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Mayer Family Habitat Conservation Plan, Santa Cruz County, California

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Fish and Wildlife Service, Interior.


Notice of Availability.


Geoffrey and Susan Mayer (Applicants) have applied to the Fish and Wildlife Service (Service) for an Incidental Take Permit pursuant to Start Printed Page 13355section 10(a)(1)(B) of the Endangered Species Act of 1973, as amended (Act). The proposed permit would authorize take of the federally endangered Mount Hermon June beetle (Polyphylla barbata) incidental to otherwise lawful activities associated with the development of a 0.35-acre parcel (project site) near the City of Scotts Valley, Santa Cruz County, California. The Applicants have requested that the federally endangered Ben Lomond spineflower (Chorizanthe pungens var. hartwegiana) be included as a covered species on the permit.

We request comments from the public on the permit application, which is available for review. The application includes a Low-Effect Habitat Conservation Plan (HCP), that fully describes the proposed project and the measures that the Applicants would undertake to minimize and mitigate anticipated take of the Mount Hermon June beetle, as required in Section 10(a)(2)(B) of the Act. The HCP also addresses and adverse effects to the Ben Lomond spineflower.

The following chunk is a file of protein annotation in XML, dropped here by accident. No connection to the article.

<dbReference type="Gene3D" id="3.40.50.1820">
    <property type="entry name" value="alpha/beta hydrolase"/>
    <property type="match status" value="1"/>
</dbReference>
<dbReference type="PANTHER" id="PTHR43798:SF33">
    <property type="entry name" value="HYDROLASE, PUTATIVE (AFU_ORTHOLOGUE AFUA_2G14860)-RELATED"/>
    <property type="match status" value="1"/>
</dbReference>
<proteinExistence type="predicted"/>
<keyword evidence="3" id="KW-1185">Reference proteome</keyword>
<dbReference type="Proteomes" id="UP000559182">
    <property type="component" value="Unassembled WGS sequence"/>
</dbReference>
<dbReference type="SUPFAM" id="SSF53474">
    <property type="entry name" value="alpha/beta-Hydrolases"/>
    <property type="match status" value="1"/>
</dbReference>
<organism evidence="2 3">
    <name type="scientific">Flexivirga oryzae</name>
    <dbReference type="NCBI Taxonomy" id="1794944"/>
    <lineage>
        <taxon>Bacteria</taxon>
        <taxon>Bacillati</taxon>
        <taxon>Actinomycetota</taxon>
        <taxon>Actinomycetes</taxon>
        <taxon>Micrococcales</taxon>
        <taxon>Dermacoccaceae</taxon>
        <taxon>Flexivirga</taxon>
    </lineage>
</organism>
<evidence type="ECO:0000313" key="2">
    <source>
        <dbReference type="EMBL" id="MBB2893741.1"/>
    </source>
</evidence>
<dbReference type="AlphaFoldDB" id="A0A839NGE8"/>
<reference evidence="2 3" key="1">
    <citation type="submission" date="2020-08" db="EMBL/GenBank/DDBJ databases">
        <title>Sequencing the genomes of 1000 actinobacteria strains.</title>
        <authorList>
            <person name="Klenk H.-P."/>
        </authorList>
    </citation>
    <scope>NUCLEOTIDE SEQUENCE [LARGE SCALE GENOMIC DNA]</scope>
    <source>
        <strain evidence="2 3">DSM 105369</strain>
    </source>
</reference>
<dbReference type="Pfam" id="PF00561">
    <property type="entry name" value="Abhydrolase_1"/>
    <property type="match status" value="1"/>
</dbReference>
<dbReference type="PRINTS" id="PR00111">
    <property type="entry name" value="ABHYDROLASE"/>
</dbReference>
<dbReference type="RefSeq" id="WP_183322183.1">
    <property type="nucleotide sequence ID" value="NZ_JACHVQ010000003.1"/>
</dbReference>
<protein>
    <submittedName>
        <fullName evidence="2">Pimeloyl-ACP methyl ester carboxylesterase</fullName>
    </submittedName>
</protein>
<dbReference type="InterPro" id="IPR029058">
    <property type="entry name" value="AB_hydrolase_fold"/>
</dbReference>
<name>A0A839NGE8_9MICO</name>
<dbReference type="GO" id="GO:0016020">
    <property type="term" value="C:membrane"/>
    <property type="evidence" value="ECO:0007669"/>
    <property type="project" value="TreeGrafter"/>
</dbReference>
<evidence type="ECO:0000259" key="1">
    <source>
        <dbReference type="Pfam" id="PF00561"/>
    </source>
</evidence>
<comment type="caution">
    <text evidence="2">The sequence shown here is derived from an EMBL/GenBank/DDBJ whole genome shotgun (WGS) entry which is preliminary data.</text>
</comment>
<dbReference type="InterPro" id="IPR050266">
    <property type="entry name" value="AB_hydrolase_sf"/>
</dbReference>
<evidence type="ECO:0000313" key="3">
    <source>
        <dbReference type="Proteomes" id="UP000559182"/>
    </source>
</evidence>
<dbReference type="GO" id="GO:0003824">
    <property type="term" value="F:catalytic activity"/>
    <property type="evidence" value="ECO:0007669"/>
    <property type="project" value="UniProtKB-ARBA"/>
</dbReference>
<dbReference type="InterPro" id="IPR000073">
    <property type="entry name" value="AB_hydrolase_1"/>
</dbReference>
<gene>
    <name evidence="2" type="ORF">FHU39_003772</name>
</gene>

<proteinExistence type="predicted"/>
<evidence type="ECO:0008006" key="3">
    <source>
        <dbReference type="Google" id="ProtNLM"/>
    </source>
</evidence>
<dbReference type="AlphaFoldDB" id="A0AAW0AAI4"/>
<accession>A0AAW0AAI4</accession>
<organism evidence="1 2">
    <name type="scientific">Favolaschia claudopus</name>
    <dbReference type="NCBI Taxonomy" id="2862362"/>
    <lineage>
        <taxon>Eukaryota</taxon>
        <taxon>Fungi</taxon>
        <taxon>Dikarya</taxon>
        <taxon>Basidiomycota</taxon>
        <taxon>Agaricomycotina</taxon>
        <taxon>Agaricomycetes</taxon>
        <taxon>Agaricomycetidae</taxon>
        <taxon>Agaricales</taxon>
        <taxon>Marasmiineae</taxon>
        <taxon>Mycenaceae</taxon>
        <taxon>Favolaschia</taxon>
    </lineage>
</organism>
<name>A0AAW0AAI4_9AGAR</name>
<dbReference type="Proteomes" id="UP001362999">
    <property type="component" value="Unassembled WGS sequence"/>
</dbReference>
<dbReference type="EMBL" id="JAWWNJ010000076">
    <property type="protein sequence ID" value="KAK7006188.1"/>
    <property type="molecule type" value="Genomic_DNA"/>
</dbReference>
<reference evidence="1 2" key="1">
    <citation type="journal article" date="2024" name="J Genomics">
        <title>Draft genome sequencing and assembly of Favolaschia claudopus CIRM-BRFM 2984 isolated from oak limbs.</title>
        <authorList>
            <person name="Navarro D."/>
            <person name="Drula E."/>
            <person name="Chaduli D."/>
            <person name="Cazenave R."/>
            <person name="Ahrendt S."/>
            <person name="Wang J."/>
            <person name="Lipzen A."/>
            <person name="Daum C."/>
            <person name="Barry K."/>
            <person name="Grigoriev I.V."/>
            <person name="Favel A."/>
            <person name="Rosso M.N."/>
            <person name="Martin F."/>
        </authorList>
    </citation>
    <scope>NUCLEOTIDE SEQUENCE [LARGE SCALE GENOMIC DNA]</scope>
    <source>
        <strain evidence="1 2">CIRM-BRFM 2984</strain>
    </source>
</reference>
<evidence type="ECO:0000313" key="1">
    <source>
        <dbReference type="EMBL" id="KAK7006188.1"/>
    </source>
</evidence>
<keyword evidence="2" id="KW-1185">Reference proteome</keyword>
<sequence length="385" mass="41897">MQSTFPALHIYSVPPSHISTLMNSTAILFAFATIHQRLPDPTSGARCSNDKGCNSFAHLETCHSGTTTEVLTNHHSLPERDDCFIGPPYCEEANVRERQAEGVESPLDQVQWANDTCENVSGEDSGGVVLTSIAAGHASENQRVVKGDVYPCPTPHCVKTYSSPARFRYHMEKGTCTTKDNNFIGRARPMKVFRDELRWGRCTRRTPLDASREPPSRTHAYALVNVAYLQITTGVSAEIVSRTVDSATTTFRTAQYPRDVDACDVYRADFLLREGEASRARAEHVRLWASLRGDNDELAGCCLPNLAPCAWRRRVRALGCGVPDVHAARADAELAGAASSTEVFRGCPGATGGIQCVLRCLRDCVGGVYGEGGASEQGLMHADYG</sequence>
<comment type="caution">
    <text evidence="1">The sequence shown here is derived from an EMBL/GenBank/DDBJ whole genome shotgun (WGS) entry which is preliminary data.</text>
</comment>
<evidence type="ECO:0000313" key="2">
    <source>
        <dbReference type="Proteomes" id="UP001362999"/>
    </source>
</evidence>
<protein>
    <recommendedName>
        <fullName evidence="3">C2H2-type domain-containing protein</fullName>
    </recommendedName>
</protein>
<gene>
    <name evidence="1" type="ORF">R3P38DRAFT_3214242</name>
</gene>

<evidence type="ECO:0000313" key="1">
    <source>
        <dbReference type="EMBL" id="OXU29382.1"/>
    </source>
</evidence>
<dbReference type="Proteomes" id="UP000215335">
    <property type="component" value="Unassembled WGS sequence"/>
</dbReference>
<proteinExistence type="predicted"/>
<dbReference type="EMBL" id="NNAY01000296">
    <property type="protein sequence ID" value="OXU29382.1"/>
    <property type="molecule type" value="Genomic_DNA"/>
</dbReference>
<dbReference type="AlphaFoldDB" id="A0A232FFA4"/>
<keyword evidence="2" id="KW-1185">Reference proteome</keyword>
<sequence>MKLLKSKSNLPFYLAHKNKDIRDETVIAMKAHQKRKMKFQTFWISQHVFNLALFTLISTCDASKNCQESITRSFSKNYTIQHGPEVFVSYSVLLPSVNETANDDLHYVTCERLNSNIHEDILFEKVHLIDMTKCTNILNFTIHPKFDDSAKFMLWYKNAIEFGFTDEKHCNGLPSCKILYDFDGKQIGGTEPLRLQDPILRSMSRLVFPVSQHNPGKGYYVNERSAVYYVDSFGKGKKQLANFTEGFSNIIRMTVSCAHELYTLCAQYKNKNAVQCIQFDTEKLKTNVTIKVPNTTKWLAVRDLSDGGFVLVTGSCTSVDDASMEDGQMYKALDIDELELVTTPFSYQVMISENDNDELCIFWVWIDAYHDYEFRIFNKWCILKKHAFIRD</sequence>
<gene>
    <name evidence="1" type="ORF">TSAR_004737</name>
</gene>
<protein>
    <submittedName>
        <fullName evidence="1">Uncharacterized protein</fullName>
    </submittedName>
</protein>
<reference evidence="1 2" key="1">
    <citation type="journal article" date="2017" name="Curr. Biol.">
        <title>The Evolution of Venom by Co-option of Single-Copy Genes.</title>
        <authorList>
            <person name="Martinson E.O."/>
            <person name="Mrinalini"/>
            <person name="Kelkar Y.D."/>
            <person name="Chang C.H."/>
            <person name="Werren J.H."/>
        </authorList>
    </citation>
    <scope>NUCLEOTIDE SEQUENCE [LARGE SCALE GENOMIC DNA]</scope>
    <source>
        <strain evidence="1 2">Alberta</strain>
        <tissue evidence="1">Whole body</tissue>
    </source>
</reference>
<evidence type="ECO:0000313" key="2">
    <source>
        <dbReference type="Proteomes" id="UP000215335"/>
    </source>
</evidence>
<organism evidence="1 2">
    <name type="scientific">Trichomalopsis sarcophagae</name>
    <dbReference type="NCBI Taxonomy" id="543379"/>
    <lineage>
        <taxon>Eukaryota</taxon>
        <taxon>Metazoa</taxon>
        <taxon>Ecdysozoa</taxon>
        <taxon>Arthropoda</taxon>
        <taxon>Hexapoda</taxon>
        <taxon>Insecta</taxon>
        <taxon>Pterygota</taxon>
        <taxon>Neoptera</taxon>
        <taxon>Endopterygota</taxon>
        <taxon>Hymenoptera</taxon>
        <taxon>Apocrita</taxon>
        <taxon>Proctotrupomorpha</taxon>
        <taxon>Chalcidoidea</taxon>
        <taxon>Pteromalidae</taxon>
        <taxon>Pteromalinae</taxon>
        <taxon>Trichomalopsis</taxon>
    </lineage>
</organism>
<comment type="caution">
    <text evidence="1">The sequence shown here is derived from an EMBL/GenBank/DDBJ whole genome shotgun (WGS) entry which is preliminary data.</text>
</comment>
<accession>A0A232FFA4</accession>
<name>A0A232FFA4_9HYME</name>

We also request comments on our preliminary determination that the HCP qualifies as a “low-effect” plan, eligible for a categorical exclusion under the National Environmental Policy Act. The basis for this determination is discussed in an Environmental Action Statement, which is also available for public review.


Written comments must be received no later than April 22, 2002.


Written comments should be addressed to Diane Noda, Field Supervisor, Ventura Fish and Wildlife Office, 2493 Portola Road, Ventura, California 93003. Comments may also be sent by facsimile to (805) 644-3958.

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Colleen Sculley, Fish and Wildlife Biologist, at the above address or by calling (805) 644-1766.

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Document Availability

Please contact the above office if you would like copies of the application, HCP, and Environmental Action Statement. Documents also will be available for review by appointment, during normal business hours at the above address.